At the last winter NAMM Show (2012, Anaheim CA), I had one of my soundcarts on display in the Tascam booth, where I was doing presentations about the HS-P82 recorder. The owner of the Rock N Roller Multicart company stopped by, and was intrigued by the modifications that I had made to his original design in order to convert the cart for film/video applications. He invited me to help him design a new accessory shelf unit that would satisfy the needs of sound mixers and videographers. In just a couple months time, he shipped me the newly designed cart, ready to exhibit at this year’s NAB show! (see picture)
The original top shelf offered as an accessory kit for the Rock N Roller carts consists of a rather narrow, carpet covered plywood shelf system. The shelf is in two sections, so that the end user can use the cart in compacted or fully telescoped length. But for production applications, we require a larger work surface for our mixing panel, recorder, wireless, and everything else! Up to now, we sound mixers (and videographers) had to fabricate our own solutions.
I attached a large 36×24 aluminum pan to the wooden narrow shelf. A folding utility shelf system served as an upper hutch. It was not pretty, but it was functional.
However, as of NAB 2012, the Rock N Roller Multicart company now offers a factory built top shelf solution! Their Multi-Media 2-tier Workstation is an accessory shelving system that readily mounts onto most of the Rock N Roller frames, such as the R12, R10, and R8 units. Personally, I recommend the R12 frame, which comes with four all terrain never-flat wheels. Casters just don’t cut it in the world of film and video production!
For those of you who are not familiar with the Rock N Roller carts, they are very strong, yet weigh a whole lot less than conventional handtruck carts. The frame telescopes from 34 to 52 inches. The two side handles fold down flat, so that the entire cart is very easy to transport or ship. Use the cart fully extended to haul equipment cases to the location; then shrink it down and mount the shelf system for use in even the smallest sets.
The Multi-Media system consists of a main shelf that measures 36×24. It is made of plywood, and fully carpeted. A 1/2-inch lip keeps your stuff from rolling off. Weight is around 16 lbs. It easily bolts onto the two upright “handles” of the cart. A narrower hutch shelf measuring 36×10 mounts above the main shelf and can host wireless receivers, monitors, digital recorders, etc. The hutch is supported by a pair of C-shaped square tubes that easily slide into receptacles under both shelves. In storage mode, the tube supports can be attached sideways so as to fold flat against the underside of the hutch. No tools required. All together, the main shelf and hutch only weigh in at around 22 lbs.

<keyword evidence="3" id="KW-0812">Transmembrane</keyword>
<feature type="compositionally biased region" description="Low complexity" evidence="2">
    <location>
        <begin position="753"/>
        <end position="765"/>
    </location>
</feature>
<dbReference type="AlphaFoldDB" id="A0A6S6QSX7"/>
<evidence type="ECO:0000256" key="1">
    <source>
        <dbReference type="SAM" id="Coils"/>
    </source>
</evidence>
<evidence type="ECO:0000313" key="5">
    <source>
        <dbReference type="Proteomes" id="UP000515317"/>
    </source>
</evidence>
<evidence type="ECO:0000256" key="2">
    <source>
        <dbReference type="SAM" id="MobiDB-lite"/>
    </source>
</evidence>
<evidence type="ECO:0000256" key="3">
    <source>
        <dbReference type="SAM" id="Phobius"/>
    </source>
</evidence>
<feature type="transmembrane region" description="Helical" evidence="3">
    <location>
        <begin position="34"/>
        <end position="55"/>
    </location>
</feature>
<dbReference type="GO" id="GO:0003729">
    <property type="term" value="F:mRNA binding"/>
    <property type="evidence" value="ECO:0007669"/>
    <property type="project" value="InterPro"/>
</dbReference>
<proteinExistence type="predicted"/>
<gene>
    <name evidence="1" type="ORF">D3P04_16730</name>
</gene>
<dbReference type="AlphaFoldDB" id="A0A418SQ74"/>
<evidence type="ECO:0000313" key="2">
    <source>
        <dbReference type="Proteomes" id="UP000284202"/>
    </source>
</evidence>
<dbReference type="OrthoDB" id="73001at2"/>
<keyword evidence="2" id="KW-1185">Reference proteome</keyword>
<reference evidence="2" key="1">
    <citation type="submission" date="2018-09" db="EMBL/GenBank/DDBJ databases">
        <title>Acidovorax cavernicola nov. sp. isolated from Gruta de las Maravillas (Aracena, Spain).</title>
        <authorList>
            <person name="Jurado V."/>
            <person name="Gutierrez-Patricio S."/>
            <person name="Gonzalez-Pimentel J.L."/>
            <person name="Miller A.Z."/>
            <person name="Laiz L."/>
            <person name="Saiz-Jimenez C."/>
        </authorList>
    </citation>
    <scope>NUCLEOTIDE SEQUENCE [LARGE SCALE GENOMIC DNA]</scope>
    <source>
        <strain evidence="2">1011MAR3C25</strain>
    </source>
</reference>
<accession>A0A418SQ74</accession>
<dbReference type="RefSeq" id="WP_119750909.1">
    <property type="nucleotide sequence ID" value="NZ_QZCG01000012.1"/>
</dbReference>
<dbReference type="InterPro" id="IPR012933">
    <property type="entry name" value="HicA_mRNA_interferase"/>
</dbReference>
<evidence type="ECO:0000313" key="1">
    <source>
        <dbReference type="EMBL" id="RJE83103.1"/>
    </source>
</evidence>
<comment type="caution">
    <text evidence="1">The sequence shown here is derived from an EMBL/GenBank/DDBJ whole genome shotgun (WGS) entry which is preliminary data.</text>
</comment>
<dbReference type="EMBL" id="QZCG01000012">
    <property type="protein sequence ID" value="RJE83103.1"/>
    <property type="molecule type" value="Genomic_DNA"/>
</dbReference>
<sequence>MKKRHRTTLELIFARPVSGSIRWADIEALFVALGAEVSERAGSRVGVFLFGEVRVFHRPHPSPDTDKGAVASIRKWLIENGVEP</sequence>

The list price of the Multi-Media Workstation kit is under one hundred dollars. And the list price of the R12 frame is under three hundred dollars. I am confident that a good shopper ought to be able to find a dealer who would discount the entire package at least 10% or so. That means that for around $350-ish, you can own one of these highly versatile and very portable production carts!
Of course, every one is still going to want to customize it a little. On my cart, I drilled holes through the top of the handle to accommodate large (rafter hanging) hooks that I found in the hardware store. I also added a bunch of eye hooks under the main shelf so that I could snap on some RipTie cable hangers. A trip to the car parts store located a nice canvas (seatback) apron full of pouches, originally intended to hang down from a seat headrest. It now hangs off of one of the cart handles.
On the other handle, I had a vendor make me a canvas apron with large tubular pockets for holding boompoles & antennas. Rock N Roller is currently negotiating with that same vendor to make similar custom pouches that anyone could order along with their cart.
By the way, here is a picture of us rolling a fully loaded soundcart through the 25 inch wide doorway (hatchway) of the storage room behind the Audio Technica booth at the close of each show day during NAB. Doors don’t get any smaller than that, and we were even able to leave the XLR cables plugged in to the rear of the mixing board! The coffee holder rotated to the rear, and cleared the door.
About the Author:
Fred Ginsburg CAS, Ph.D., MBKS is a highly experienced professional sound mixer, professor, workshop instructor, and corporate consultant. Published and written in many trade magazines, he is also president of the EQE Media & Consulting Group.